I always said, ‘’I will be a headscarfed grocery store owner.’’

When they asked, ‘’What will you be when you grow up?’’ I always said, ‘’I will be a headscarfed grocery store owner.’’ I mean, I would say that ‘’I will be headscarfed when I grow up’’, then I suppose I could be a grocery store owner or something. This is not to belittle; there was a grocery store under the building we lived in, the owner was a veiled woman, and I idolized her in my inner Islamist despair. And I said, ‘Yes, I guess I can be something after wearing a headscarf, yes, I can be a grocery store owner’ and I grabbed it. But after all, the real thing was my inner Islamist despair in my little world. I could just be covered up; I could be a headscarfed grocery store owner, headscarfed clerk, headscarfed cashier… Headscarfed something or else. The future me just seemed something headscarfed to me.

For instance, I had a sister waiting in front of the school, wearing a hijab. She was fighting a war. So, was I going to fight this war too? Did I have the strength to do that? These were those that shook my little mind, can you believe it? For what would I fight the same war for lack of a diploma? I did not, yes. With my Islamist despair, I settled on a boarding Quran course. We have read; we pronounced ‘’Elif’’ from the chest, ‘’Ha’’ from the throat, and ‘’ğayın’’ from the laryngeal. We behaved like a prophet, slept like him, and woke up like him. I woke up later. I don’t know if the Prophet had woken up like this or would have woken up, but I woke up and realized that I couldn’t even be a headscarfed grocery store owner. What was the thing about being headscarfed other than the fact that it intimidates me? The idea of covering myself until there is no such thing as me…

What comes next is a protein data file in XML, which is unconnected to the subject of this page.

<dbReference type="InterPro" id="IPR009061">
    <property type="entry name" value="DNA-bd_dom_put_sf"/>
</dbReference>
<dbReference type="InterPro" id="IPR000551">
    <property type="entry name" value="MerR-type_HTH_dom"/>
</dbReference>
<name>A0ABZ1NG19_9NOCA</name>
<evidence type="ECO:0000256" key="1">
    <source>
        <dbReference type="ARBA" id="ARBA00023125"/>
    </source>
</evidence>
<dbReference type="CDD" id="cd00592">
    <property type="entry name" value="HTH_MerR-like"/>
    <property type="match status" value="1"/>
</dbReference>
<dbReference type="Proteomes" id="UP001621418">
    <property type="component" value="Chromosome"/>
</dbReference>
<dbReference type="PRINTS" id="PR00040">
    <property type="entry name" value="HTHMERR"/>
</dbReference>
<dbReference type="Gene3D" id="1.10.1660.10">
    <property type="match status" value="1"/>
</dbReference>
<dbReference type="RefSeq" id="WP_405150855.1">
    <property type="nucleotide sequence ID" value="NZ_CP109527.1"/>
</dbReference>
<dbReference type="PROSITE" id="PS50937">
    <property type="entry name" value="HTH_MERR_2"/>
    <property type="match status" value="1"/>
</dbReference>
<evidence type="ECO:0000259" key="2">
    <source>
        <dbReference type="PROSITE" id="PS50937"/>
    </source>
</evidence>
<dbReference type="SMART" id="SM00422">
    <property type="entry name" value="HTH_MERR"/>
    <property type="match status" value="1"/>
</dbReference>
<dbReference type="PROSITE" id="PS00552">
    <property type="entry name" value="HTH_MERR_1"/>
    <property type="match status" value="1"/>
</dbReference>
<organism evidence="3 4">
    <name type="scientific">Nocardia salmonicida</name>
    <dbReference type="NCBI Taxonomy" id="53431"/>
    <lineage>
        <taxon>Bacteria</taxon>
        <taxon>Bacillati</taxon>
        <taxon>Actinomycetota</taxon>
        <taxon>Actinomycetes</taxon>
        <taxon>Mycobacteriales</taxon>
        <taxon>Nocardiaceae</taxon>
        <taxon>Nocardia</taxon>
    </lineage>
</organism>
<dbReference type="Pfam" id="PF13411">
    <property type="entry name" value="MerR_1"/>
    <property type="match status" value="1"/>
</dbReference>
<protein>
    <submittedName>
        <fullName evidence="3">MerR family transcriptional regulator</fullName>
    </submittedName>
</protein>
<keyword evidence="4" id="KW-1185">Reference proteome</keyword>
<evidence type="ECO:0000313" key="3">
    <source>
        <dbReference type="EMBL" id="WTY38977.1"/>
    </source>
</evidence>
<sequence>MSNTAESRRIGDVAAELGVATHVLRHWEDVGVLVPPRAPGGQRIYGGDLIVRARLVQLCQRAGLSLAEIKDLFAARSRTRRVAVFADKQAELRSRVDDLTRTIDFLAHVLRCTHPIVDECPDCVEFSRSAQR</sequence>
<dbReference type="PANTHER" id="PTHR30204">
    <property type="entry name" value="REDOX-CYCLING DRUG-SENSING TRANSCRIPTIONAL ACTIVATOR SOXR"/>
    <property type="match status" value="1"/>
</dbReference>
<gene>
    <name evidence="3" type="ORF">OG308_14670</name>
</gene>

I am not headscarfed now but being a grocery store owner still makes me happy. And I hope the only thing that will be covered is the door of the grocery store, which is locked on Sundays.

(Image: Roshanak Khalilian)

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